As with all of this thumb keyboarded mobile phones (doesn't matter if it is a BlackBerry, a Motorola Q, the HTC Excalibur or the Samsung SGH-i320), the main question is how the keyboard is working in the daily use and I've used the device for roughly one week now. I have to admit, that slowly I get used to this keyboard devices - thanks to my previous use of the O2 Xda cosmo. Right now, I feel way more comfortable with the i320 than I felt before with the Excalibur. However, this isn't because Samsung made anything better than HTC but because I trained the use with the Excalibur already and from my humble opinion both keyboards are pretty similar with small advantages for the i320. Even if it is not as wide as the Excalibur, the keys are not that close together (which also means they are smaller). However, the buttons are still big enough to be used for messaging purpose like E-Mail, SMS or chat. Dialing a phone number with the i320 is also easier because you have two keys per number and therefore it's easier to enter a phone number.

All the rest is Windows Mobile Smartphone standard as well - select the contact, navigate left right to select the number you want to dial and press dial.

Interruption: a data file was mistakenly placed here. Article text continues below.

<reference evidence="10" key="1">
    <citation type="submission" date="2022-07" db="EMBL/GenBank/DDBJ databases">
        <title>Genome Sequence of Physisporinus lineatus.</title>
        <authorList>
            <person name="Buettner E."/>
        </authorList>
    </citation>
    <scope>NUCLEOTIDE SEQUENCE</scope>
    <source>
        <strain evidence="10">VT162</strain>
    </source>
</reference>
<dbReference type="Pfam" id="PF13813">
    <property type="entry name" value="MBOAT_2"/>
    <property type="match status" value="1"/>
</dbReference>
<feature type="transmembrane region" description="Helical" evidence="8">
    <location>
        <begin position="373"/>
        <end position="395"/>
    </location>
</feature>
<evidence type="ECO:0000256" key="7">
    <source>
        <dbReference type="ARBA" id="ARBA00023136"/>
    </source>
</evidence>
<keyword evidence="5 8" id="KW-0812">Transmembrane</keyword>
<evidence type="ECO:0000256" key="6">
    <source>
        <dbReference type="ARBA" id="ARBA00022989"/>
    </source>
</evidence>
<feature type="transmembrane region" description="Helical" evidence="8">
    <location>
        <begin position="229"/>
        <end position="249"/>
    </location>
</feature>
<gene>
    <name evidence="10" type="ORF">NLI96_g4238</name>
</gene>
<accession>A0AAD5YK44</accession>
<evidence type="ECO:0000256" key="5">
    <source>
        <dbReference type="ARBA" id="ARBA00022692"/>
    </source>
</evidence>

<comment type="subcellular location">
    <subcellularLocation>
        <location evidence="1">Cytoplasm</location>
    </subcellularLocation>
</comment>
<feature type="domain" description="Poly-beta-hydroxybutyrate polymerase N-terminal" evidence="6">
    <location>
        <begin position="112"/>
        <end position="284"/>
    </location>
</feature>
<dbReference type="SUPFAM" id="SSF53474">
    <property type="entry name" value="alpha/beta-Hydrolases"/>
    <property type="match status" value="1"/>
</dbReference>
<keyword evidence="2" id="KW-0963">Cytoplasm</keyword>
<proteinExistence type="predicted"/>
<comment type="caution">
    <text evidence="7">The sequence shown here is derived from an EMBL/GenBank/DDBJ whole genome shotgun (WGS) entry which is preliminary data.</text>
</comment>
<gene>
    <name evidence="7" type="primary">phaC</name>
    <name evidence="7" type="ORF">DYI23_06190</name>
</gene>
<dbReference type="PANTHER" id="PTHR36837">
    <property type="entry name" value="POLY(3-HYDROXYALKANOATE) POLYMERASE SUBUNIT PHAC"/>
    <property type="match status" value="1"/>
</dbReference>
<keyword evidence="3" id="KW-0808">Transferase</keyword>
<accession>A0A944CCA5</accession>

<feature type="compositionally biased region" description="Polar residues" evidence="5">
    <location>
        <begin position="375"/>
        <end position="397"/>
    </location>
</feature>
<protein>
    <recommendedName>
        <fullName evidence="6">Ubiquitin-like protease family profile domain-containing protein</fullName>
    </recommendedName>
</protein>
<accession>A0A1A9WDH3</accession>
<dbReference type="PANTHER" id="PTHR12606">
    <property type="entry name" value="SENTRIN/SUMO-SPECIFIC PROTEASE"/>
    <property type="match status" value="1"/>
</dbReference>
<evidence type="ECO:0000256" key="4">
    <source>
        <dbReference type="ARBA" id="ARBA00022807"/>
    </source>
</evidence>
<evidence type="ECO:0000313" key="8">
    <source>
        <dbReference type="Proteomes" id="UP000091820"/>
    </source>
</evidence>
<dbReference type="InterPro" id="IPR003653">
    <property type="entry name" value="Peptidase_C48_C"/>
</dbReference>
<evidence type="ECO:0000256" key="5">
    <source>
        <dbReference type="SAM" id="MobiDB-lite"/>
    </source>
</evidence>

As mentioned before, the i320 isn't powered by the latest AKU (which would be AKU 3) but by AKU 2.5 "only". Sure, this is not too bad and in the daily use you will not miss anything. Since it is AKU 2.5 it also features Microsoft's Messaging and Security Feature Pack which includes push E-Mail functions. All the other Microsoft applications are well known already. Even more interesting are the applications, Samsung added in addition and Samsung added many helper utilities and fine tuned the operating system.

For instance Samsung added its own Homescreen application again, which we already knew from the SGH-i300. Interestingly enough, Samsung also added O2 Germany's Genion support for Home- and Cityzone indication:

Samsung also allows customizing more or less all extra keys including the right soft button and the right application button as well as changing the Start menu from List View to Grid View:

Last but not least, the device can be used in the USB storage mode as well. While it made more sense for the i300 (because of its internal hard drive) this function gives you direct access to the microSD card without installing ActiveSync on a PC.

Pretty interesting is the way, how the 3rd party MMS client was integrated. It shares the folder with SMS which means your mobile messaging messages are stored in a kind of unified inbox. In addition to this, you can add extra E-Mail accounts for sure.